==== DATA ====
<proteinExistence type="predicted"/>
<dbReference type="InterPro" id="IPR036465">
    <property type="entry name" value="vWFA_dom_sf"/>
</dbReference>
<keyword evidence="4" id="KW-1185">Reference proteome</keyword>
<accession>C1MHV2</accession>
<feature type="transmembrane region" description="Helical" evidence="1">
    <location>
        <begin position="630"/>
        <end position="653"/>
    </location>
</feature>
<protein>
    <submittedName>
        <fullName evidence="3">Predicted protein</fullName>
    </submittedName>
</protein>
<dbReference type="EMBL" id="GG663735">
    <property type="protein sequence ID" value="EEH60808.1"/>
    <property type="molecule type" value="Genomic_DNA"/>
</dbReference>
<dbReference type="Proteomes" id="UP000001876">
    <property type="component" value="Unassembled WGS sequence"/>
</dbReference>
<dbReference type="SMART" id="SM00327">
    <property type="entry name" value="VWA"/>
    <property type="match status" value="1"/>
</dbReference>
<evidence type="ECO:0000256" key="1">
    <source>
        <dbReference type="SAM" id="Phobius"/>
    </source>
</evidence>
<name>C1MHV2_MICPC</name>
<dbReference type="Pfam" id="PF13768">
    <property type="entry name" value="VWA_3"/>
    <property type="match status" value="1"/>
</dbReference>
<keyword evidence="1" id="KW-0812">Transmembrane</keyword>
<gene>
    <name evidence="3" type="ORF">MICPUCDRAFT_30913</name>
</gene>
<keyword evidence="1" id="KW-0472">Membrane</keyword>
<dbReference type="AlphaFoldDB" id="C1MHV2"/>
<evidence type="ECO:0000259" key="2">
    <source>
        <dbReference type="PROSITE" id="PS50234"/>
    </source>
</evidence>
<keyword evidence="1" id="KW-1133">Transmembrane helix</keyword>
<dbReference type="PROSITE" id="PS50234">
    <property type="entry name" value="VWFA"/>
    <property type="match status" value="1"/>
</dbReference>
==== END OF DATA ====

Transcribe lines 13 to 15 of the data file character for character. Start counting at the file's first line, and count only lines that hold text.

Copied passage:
<protein>
    <submittedName>
        <fullName evidence="3">Predicted protein</fullName>